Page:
The Elevator Operator

Charity Hospital Elevator

I have already posted the harrowing experience that Cathy and I endured on the night  Hurricane Betsy struck New Orleans. Of all the close-call experiences I had in driving for 58 years, there is not one that even comes close to that 45 minute round trip drive to Charity Hospital on September 9, 1965. With the winds over 80 miles per hour, and driving a small convertible I was fighting every second just to keep on the road; it was definitely not a trip for the faint- hearted.

I had no choice in making this trip. My sweet, new bride Cathy was alone in our apartment and scared for her life. When I called her from the hospital to check on her, she begged me to come and get her. I had to be in the hospital that night, because I was on surgical call, and we anticipated multiple traumatic injuries from the hurricane. When she called, I told my chief resident I had to get Cathy and bring her back to the hospital for her safety, and any emergencies which came in, would just have to wait on my return.

The initial leg of the round trip was scary enough, because I wasn’t sure at any moment whether the wind might blow me off the road, or some flying object might crash through my windshield and kill me instantly. There was no one else driving which I could see, so I didn’t consider stopping for any stoplight that might still be working. I’m not sure how high my pulse rate was during that trip, but would not have been shocked to discover that it was 150 beats per minute. (Normal: 60-80).

I was almost surprised when I arrived safely at our apartment, but ran up the flight of stairs and hugged Cathy, while grabbing her overnight case, and told her to get into the car quickly. The phone rang, and I don’t know why I stopped to answer, but I did. It was Cathy’s Mom from Fort Lauderdale, and she asked, “How are you and Cathy doing with the hurricane?” I quickly responded, “Mom, I can’t talk; I’ve got to take Cathy to the hospital – good bye,” and I hung up. That was the very worst response I could have given, because shortly thereafter the phone service to New Orleans went out, and Cathy’s parents had no idea of the reason for my taking her to the hospital, nor of her present condition. It took me a long time following that to repair that damage to their trust of me.

Our return trip to Charity Hospital was equally frightening, but I was calmer, because we were together, and I felt we had a chance to make it back. I do remember we were praying out loud with great fervor. Neither Cathy nor I were believers at the time, but I’m confident this experience helped us understand in a dramatic way, our fragile condition and our need for a comforting Savior. We made it back to the hospital without injury, but there was still another hurdle I didn’t anticipate.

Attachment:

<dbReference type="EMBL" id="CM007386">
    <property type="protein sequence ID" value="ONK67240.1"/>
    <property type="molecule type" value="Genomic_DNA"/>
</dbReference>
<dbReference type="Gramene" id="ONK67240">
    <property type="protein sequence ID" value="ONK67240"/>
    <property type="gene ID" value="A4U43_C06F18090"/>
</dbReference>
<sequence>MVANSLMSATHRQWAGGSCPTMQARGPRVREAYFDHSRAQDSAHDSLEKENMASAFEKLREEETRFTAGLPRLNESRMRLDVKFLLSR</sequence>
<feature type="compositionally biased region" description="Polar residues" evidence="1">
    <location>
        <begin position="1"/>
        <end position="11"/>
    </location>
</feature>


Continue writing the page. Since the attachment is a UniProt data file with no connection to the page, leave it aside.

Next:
Charity Hospital was 20 stories tall, and the first 12 stories comprised the hospital portion, while the next 8 floors were the on-call rooms for the doctors. These were the days of an increased sense of morality, and there was an irrevocable rule by which no women  were allowed above the 13th floor. The women who were doctors had their rooms on the 13th floor, so above that, there were no women allowed. The elevators were not self-service, but were the old fashioned type with a lever which required an operator. The operators who were hired by the state of Louisiana were all handicapped in some way and most of them were mentally challenged. As we got on the elevator in our rain-drenched clothes, I told the operator to take us to floor 18, where my on-call room was located. Without even looking at us, the operator said, “No women above floor 13.” I said, “Its ok, we are married.” Perhaps he had heard that excuse before, so he again said, “No women above floor 13.” I had him look at our wedding rings to prove our marriage to each other, while I said in a very agitated manner, “Look, we’ve risked our lives driving from Kenner to get here so my wife can spend the night during the hurricane. Please punch floor 18!” For the last time he said, “I’m not taking her to floor 18.” I looked that man in the eye and said to him in a tone he could not misunderstand, “If you don’t push #18 right now, I’m going to kill you!!” We immediately were taken to floor 18 with no more discussion. I had never made such a threat in my life, but was reacting to the whole life-threatening event we had just experienced. Cathy was beginning to wonder just what kind of man she had recently married.

Cathy spent a restless night in the room while I spent most of the night working on trauma victims from the hurricane. She was safe from the storm which raged outside, and this was my goal for her for the night. She had some interesting experiences in the room  which I will describe in another post.

The next morning before the shift change, I found our elevator operator and apologized to him for my angry behavior while telling him I really would not have killed him. For the next 4 years I worked at Charity Hospital, I would frequently encounter that operator and joke with him, to try to establish a trust and a friendship. I’m convinced he never did trust me, and was never quite sure whether or not I could ever get mad enough to kill him! At least we never had to go through another hurricane to test my resolve.

Dr. John

2 thoughts on “The Elevator Operator

  1. I didn’t know y’all were down there back then! We lived in Belle Chasse and drove into Metairie to be safe! By the way, I ran into Rachel today as she was home for her 35th high school reunion. I’m so glad she told me about your blog!

    • Thanks Todd. I didn’t know that you lived there either. You must have been mighty young in 1965! Hope you are doing well now. Come visit Cathy and me in Branson; we love living there. We haven’t been able to get Rachel there yet, but she promises to come with David very soon.

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